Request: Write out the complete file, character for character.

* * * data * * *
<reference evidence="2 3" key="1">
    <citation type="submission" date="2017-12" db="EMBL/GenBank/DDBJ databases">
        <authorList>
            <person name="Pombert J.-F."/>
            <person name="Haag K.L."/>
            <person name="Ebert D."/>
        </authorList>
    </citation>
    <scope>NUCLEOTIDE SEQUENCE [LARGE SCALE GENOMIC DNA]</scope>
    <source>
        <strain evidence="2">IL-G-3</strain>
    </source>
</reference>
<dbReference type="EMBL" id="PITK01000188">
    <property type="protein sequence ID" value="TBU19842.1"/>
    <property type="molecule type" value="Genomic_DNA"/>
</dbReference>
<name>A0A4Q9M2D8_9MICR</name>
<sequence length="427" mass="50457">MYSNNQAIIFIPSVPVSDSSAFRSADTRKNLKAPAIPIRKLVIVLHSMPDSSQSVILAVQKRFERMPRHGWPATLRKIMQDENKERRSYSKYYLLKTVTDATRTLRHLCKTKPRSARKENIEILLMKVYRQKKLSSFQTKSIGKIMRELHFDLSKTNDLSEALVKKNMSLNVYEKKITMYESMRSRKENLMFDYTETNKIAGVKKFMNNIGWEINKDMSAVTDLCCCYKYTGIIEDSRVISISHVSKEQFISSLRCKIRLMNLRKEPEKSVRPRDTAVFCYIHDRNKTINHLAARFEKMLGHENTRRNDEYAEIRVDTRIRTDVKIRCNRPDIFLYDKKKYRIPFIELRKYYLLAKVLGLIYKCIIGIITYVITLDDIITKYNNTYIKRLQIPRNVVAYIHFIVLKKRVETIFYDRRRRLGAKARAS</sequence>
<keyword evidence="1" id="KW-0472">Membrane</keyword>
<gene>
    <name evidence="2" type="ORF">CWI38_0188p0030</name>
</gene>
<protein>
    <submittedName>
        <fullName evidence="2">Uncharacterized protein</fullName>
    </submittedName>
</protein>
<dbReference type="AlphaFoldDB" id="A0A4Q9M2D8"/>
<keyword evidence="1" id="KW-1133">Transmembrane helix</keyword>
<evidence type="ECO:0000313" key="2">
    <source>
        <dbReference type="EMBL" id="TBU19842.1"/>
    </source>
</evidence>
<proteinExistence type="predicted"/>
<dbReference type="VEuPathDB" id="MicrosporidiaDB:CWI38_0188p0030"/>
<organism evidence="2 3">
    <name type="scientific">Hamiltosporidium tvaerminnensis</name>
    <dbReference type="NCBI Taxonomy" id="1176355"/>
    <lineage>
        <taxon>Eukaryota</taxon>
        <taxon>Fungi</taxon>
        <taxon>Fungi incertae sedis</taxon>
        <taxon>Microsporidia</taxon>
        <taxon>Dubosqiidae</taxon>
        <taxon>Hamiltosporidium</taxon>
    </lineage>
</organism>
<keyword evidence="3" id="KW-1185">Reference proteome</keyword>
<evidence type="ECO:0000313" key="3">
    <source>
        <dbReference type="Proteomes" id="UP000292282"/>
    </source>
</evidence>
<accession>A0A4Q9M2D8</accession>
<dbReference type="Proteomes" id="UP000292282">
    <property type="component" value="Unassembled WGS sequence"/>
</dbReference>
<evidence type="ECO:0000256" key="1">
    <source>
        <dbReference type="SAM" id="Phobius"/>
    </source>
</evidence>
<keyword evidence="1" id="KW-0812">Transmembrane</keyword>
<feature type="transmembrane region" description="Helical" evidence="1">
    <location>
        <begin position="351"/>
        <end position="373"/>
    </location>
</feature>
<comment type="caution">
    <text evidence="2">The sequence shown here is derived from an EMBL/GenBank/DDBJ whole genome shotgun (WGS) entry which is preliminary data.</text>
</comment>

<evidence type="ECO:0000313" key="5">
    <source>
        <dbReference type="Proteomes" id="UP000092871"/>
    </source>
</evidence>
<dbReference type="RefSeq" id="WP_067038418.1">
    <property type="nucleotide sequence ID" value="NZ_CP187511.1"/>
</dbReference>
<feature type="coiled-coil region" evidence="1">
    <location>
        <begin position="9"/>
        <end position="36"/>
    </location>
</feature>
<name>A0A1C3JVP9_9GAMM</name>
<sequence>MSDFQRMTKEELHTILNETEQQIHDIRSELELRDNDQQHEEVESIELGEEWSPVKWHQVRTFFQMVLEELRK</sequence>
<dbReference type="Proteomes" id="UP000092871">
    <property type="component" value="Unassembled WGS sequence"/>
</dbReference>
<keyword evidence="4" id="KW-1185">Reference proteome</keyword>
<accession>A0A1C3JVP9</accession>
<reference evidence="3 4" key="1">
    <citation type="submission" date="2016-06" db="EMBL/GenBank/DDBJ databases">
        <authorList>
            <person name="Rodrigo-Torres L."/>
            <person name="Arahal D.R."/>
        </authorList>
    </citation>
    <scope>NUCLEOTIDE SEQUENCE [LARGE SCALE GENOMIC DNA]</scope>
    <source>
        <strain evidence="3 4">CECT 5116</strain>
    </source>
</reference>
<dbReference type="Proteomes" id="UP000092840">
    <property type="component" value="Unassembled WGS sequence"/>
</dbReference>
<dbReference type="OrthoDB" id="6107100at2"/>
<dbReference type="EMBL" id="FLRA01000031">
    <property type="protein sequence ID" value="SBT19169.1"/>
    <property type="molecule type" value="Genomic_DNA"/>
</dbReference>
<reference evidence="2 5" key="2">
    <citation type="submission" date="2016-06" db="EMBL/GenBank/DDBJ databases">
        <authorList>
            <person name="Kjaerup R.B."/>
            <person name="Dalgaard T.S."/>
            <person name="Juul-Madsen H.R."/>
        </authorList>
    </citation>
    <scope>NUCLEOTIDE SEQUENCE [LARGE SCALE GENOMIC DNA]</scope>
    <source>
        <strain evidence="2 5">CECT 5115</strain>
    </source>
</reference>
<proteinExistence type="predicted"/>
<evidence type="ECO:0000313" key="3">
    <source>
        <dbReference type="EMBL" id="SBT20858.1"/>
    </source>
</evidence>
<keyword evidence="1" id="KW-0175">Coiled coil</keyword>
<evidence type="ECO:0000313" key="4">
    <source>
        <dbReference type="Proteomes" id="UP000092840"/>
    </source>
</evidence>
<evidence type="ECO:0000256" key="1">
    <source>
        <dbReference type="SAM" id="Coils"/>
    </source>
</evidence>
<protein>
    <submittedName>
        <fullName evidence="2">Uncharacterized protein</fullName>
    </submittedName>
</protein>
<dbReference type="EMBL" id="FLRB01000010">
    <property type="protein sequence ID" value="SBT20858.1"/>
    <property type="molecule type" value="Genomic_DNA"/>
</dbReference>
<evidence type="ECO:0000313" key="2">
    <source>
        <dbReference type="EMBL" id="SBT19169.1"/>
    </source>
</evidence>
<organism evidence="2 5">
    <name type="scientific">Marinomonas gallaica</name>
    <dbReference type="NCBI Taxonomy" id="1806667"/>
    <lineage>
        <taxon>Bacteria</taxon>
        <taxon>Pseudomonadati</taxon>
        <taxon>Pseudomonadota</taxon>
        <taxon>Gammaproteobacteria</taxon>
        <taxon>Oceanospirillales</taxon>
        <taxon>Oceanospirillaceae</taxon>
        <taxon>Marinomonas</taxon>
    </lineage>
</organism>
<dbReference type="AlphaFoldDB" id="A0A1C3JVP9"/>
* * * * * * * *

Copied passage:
<reference evidence="2 3" key="1">
    <citation type="submission" date="2017-12" db="EMBL/GenBank/DDBJ databases">
        <authorList>
            <person name="Pombert J.-F."/>
            <person name="Haag K.L."/>
            <person name="Ebert D."/>
        </authorList>
    </citation>
    <scope>NUCLEOTIDE SEQUENCE [LARGE SCALE GENOMIC DNA]</scope>
    <source>
        <strain evidence="2">IL-G-3</strain>
    </source>
</reference>
<dbReference type="EMBL" id="PITK01000188">
    <property type="protein sequence ID" value="TBU19842.1"/>
    <property type="molecule type" value="Genomic_DNA"/>
</dbReference>
<name>A0A4Q9M2D8_9MICR</name>
<sequence length="427" mass="50457">MYSNNQAIIFIPSVPVSDSSAFRSADTRKNLKAPAIPIRKLVIVLHSMPDSSQSVILAVQKRFERMPRHGWPATLRKIMQDENKERRSYSKYYLLKTVTDATRTLRHLCKTKPRSARKENIEILLMKVYRQKKLSSFQTKSIGKIMRELHFDLSKTNDLSEALVKKNMSLNVYEKKITMYESMRSRKENLMFDYTETNKIAGVKKFMNNIGWEINKDMSAVTDLCCCYKYTGIIEDSRVISISHVSKEQFISSLRCKIRLMNLRKEPEKSVRPRDTAVFCYIHDRNKTINHLAARFEKMLGHENTRRNDEYAEIRVDTRIRTDVKIRCNRPDIFLYDKKKYRIPFIELRKYYLLAKVLGLIYKCIIGIITYVITLDDIITKYNNTYIKRLQIPRNVVAYIHFIVLKKRVETIFYDRRRRLGAKARAS</sequence>
<keyword evidence="1" id="KW-0472">Membrane</keyword>
<gene>
    <name evidence="2" type="ORF">CWI38_0188p0030</name>
</gene>
<protein>
    <submittedName>
        <fullName evidence="2">Uncharacterized protein</fullName>
    </submittedName>
</protein>
<dbReference type="AlphaFoldDB" id="A0A4Q9M2D8"/>
<keyword evidence="1" id="KW-1133">Transmembrane helix</keyword>
<evidence type="ECO:0000313" key="2">
    <source>
        <dbReference type="EMBL" id="TBU19842.1"/>
    </source>
</evidence>
<proteinExistence type="predicted"/>
<dbReference type="VEuPathDB" id="MicrosporidiaDB:CWI38_0188p0030"/>
<organism evidence="2 3">
    <name type="scientific">Hamiltosporidium tvaerminnensis</name>
    <dbReference type="NCBI Taxonomy" id="1176355"/>
    <lineage>
        <taxon>Eukaryota</taxon>
        <taxon>Fungi</taxon>
        <taxon>Fungi incertae sedis</taxon>
        <taxon>Microsporidia</taxon>
        <taxon>Dubosqiidae</taxon>
        <taxon>Hamiltosporidium</taxon>
    </lineage>
</organism>
<keyword evidence="3" id="KW-1185">Reference proteome</keyword>
<evidence type="ECO:0000313" key="3">
    <source>
        <dbReference type="Proteomes" id="UP000292282"/>
    </source>
</evidence>
<accession>A0A4Q9M2D8</accession>
<dbReference type="Proteomes" id="UP000292282">
    <property type="component" value="Unassembled WGS sequence"/>
</dbReference>
<evidence type="ECO:0000256" key="1">
    <source>
        <dbReference type="SAM" id="Phobius"/>
    </source>
</evidence>
<keyword evidence="1" id="KW-0812">Transmembrane</keyword>
<feature type="transmembrane region" description="Helical" evidence="1">
    <location>
        <begin position="351"/>
        <end position="373"/>
    </location>
</feature>
<comment type="caution">
    <text evidence="2">The sequence shown here is derived from an EMBL/GenBank/DDBJ whole genome shotgun (WGS) entry which is preliminary data.</text>
</comment>

<evidence type="ECO:0000313" key="5">
    <source>
        <dbReference type="Proteomes" id="UP000092871"/>
    </source>
</evidence>
<dbReference type="RefSeq" id="WP_067038418.1">
    <property type="nucleotide sequence ID" value="NZ_CP187511.1"/>
</dbReference>
<feature type="coiled-coil region" evidence="1">
    <location>
        <begin position="9"/>
        <end position="36"/>
    </location>
</feature>
<name>A0A1C3JVP9_9GAMM</name>
<sequence>MSDFQRMTKEELHTILNETEQQIHDIRSELELRDNDQQHEEVESIELGEEWSPVKWHQVRTFFQMVLEELRK</sequence>
<dbReference type="Proteomes" id="UP000092871">
    <property type="component" value="Unassembled WGS sequence"/>
</dbReference>
<keyword evidence="4" id="KW-1185">Reference proteome</keyword>
<accession>A0A1C3JVP9</accession>
<reference evidence="3 4" key="1">
    <citation type="submission" date="2016-06" db="EMBL/GenBank/DDBJ databases">
        <authorList>
            <person name="Rodrigo-Torres L."/>
            <person name="Arahal D.R."/>
        </authorList>
    </citation>
    <scope>NUCLEOTIDE SEQUENCE [LARGE SCALE GENOMIC DNA]</scope>
    <source>
        <strain evidence="3 4">CECT 5116</strain>
    </source>
</reference>
<dbReference type="Proteomes" id="UP000092840">
    <property type="component" value="Unassembled WGS sequence"/>
</dbReference>
<dbReference type="OrthoDB" id="6107100at2"/>
<dbReference type="EMBL" id="FLRA01000031">
    <property type="protein sequence ID" value="SBT19169.1"/>
    <property type="molecule type" value="Genomic_DNA"/>
</dbReference>
<reference evidence="2 5" key="2">
    <citation type="submission" date="2016-06" db="EMBL/GenBank/DDBJ databases">
        <authorList>
            <person name="Kjaerup R.B."/>
            <person name="Dalgaard T.S."/>
            <person name="Juul-Madsen H.R."/>
        </authorList>
    </citation>
    <scope>NUCLEOTIDE SEQUENCE [LARGE SCALE GENOMIC DNA]</scope>
    <source>
        <strain evidence="2 5">CECT 5115</strain>
    </source>
</reference>
<proteinExistence type="predicted"/>
<evidence type="ECO:0000313" key="3">
    <source>
        <dbReference type="EMBL" id="SBT20858.1"/>
    </source>
</evidence>
<keyword evidence="1" id="KW-0175">Coiled coil</keyword>
<evidence type="ECO:0000313" key="4">
    <source>
        <dbReference type="Proteomes" id="UP000092840"/>
    </source>
</evidence>
<evidence type="ECO:0000256" key="1">
    <source>
        <dbReference type="SAM" id="Coils"/>
    </source>
</evidence>
<protein>
    <submittedName>
        <fullName evidence="2">Uncharacterized protein</fullName>
    </submittedName>
</protein>
<dbReference type="EMBL" id="FLRB01000010">
    <property type="protein sequence ID" value="SBT20858.1"/>
    <property type="molecule type" value="Genomic_DNA"/>
</dbReference>
<evidence type="ECO:0000313" key="2">
    <source>
        <dbReference type="EMBL" id="SBT19169.1"/>
    </source>
</evidence>
<organism evidence="2 5">
    <name type="scientific">Marinomonas gallaica</name>
    <dbReference type="NCBI Taxonomy" id="1806667"/>
    <lineage>
        <taxon>Bacteria</taxon>
        <taxon>Pseudomonadati</taxon>
        <taxon>Pseudomonadota</taxon>
        <taxon>Gammaproteobacteria</taxon>
        <taxon>Oceanospirillales</taxon>
        <taxon>Oceanospirillaceae</taxon>
        <taxon>Marinomonas</taxon>
    </lineage>
</organism>
<dbReference type="AlphaFoldDB" id="A0A1C3JVP9"/>